War hero was ‘inspiration’ to Fylde coast

Jim Baker at a Veterans Day Service at Blackpool Cenotaph

Jim Baker at a Veterans Day Service at Blackpool Cenotaph

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D-Day veteran Jim Baker who died this week has been described as “an inspiration” to the Fylde coast ex-services community as more tributes poured in to the war hero.

Mr Baker, who had been suffering from failing health, died on Wednesday at the Blesma home for limbless veterans on Lytham Road in South Shore where he was being cared for.

Respects have been paid to the 93-year-old former Royal Marine on social media and by people from across the Fylde community.

Jack Swan, president of the Blackpool branch of the Royal British Legion, said: “Jim was an inspiration to the ex-service community on the Fylde.

“It is thanks to people like him that the area has become an established centre for ex-veterans activities.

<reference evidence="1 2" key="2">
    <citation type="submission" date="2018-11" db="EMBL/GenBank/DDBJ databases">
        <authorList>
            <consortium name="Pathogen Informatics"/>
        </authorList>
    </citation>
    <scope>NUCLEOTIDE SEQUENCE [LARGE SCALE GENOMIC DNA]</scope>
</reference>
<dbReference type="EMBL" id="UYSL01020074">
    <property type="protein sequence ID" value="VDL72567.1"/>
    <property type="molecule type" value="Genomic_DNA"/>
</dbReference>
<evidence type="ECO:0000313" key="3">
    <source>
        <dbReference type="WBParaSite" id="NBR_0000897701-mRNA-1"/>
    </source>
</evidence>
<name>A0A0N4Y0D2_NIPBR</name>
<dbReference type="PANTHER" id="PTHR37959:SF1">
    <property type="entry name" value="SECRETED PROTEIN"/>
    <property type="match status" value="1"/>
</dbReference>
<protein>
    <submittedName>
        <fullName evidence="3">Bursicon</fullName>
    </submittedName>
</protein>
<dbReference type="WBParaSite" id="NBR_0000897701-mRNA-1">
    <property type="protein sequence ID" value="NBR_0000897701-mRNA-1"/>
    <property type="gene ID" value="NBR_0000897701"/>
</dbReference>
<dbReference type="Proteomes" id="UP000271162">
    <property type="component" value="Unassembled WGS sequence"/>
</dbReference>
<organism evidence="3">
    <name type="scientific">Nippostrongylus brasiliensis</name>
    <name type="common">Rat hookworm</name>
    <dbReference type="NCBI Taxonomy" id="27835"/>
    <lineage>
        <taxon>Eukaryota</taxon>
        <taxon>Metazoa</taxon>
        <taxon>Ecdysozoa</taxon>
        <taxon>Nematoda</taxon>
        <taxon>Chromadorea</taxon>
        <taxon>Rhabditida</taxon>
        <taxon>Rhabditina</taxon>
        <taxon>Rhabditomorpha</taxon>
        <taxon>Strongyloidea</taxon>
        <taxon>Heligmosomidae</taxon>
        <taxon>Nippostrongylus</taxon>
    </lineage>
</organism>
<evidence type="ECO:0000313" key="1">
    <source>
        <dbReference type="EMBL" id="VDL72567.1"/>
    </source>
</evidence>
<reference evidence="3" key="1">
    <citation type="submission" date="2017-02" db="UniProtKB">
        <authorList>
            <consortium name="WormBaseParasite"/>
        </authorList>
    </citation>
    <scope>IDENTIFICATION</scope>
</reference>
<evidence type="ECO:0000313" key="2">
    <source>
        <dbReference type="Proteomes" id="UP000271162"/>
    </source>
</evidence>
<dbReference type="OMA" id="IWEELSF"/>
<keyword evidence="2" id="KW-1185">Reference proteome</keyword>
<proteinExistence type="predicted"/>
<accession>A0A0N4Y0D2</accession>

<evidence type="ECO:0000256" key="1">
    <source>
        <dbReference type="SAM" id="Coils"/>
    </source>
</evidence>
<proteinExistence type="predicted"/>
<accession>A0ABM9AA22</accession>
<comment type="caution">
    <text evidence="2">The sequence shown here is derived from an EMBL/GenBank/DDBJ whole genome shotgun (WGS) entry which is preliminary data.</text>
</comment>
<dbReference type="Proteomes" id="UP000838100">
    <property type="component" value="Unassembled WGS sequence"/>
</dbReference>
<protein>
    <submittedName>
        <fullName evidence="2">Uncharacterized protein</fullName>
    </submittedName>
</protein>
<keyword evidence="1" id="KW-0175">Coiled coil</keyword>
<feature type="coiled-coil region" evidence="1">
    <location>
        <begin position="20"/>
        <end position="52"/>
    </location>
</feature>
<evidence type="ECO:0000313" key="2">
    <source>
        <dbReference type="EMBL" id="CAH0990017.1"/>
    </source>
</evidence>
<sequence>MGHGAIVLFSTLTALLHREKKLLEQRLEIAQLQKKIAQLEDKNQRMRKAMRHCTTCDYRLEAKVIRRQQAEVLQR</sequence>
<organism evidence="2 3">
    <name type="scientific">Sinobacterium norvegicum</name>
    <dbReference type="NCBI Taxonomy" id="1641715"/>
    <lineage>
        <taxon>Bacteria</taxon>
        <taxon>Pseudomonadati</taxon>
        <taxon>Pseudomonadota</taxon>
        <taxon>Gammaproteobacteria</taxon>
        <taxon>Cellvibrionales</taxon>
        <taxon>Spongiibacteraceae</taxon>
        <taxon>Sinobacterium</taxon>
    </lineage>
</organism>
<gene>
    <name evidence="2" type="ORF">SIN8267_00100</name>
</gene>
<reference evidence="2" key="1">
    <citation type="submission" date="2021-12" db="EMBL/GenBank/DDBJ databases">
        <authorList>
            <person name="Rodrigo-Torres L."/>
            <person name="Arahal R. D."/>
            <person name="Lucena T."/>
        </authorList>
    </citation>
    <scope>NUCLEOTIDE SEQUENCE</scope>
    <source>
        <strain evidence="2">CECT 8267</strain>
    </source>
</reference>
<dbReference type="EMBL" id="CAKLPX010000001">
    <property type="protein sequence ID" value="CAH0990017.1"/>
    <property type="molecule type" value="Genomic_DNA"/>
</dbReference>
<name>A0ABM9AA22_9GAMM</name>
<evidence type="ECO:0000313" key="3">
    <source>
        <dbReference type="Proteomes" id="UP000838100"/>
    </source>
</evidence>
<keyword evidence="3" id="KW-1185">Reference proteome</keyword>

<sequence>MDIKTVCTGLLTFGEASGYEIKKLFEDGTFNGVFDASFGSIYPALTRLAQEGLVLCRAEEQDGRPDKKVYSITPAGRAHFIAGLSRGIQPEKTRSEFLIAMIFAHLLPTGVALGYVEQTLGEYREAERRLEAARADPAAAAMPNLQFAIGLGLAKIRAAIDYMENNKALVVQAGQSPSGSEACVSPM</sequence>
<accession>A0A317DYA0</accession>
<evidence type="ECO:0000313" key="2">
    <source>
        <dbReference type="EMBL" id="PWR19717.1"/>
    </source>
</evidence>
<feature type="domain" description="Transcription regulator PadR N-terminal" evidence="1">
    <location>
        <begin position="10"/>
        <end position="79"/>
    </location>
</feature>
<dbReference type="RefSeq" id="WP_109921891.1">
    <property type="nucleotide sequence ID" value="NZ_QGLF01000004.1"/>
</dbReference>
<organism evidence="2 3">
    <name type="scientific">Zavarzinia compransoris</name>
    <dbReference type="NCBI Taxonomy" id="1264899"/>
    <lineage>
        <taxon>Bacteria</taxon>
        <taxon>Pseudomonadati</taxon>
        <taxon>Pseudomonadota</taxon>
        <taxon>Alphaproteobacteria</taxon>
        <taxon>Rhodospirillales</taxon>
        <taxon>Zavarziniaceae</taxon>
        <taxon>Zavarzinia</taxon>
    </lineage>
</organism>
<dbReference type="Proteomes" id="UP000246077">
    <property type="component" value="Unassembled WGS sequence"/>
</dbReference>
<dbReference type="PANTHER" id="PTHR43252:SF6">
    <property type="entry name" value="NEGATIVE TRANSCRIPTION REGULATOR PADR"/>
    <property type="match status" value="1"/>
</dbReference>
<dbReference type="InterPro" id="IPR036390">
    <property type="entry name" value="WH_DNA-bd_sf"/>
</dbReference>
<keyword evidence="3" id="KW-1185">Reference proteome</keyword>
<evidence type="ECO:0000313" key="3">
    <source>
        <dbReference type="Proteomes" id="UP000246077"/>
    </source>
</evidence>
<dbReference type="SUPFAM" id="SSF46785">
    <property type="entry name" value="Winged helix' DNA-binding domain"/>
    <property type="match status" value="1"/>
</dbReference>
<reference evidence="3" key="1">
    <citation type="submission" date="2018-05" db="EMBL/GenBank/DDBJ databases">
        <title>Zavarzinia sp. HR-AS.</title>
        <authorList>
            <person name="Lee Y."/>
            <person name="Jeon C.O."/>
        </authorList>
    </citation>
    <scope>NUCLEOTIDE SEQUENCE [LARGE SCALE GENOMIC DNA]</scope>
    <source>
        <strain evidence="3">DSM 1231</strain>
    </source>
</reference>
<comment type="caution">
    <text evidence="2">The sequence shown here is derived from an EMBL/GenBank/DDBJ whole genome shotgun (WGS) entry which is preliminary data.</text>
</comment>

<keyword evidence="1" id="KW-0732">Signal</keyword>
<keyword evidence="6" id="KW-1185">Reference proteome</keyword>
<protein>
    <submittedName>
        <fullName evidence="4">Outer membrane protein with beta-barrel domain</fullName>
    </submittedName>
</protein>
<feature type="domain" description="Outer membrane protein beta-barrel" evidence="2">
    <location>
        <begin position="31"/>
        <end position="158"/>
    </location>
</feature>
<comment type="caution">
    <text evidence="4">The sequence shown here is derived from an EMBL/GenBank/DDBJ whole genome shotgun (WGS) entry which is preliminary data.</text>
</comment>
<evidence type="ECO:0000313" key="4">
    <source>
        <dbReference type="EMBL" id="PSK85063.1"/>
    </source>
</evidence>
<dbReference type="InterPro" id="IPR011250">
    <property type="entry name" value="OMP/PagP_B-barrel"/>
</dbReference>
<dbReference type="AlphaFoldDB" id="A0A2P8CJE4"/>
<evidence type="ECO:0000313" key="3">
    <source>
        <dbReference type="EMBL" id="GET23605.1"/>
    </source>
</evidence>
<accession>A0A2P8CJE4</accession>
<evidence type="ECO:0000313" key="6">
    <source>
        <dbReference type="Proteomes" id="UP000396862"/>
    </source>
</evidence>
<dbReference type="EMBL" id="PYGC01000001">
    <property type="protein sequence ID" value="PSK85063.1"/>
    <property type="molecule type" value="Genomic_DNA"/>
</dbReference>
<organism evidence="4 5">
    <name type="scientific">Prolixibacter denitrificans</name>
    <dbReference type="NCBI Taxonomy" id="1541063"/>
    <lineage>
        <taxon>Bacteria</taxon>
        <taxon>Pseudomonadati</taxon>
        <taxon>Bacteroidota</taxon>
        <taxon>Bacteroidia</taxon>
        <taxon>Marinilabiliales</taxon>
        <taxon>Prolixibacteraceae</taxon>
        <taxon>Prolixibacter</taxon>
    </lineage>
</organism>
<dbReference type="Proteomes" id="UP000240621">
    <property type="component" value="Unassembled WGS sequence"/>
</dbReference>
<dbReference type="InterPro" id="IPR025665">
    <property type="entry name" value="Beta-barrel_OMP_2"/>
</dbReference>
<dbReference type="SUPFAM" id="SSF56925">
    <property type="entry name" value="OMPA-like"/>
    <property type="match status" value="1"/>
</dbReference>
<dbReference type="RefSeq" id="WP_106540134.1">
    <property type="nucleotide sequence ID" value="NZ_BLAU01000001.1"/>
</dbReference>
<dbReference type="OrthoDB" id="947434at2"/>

“He will be sadly missed by all who knew him.”

Mr Baker was a Blackpool Football Club supporter, and the club tweeted it was “saddened to learn of the passing of D-Day veteran and supporter Jim Baker”.

Christine Seddon, secretary of Blackpool Supporters Trust, said: “Jim will be sadly missed and unfortunately he had only seen the demise of his club recently rather than seeing it rise from the ashes.

“It is for lifelong fans like him that we are fighting to save our club.

“We send our condolences to his family and he is a great loss to our fan base.”

Businessman Stephen Pierre, who owns the Galleon Club on Abingdon Street in Blackpool, recalled Jim attending fundraising events in support of ex-servicemen’s associations.

He said: “Jim Baker was a military man through and through.

“Even in his ripe old age he kept up his veteran spirits and supported fundraising events associated to the services. He was a credit to society and did us all proud.”

Commenting on The Gazette’s Facebook page, readers remembered Mr Baker as “a gent and a hero”.

Another said “we all wouldn’t be here today without you”.

Mr Baker was part of the first wave of landings in Normandy in 1944 when his small assault boat was the only survivor out of a flotilla of 24.

Despite being badly injured by a mortar explosion, he want on to do 22 more landings.

He was highly decorated and held the Distinguished Service Medal, one of the nation’s highest military honours.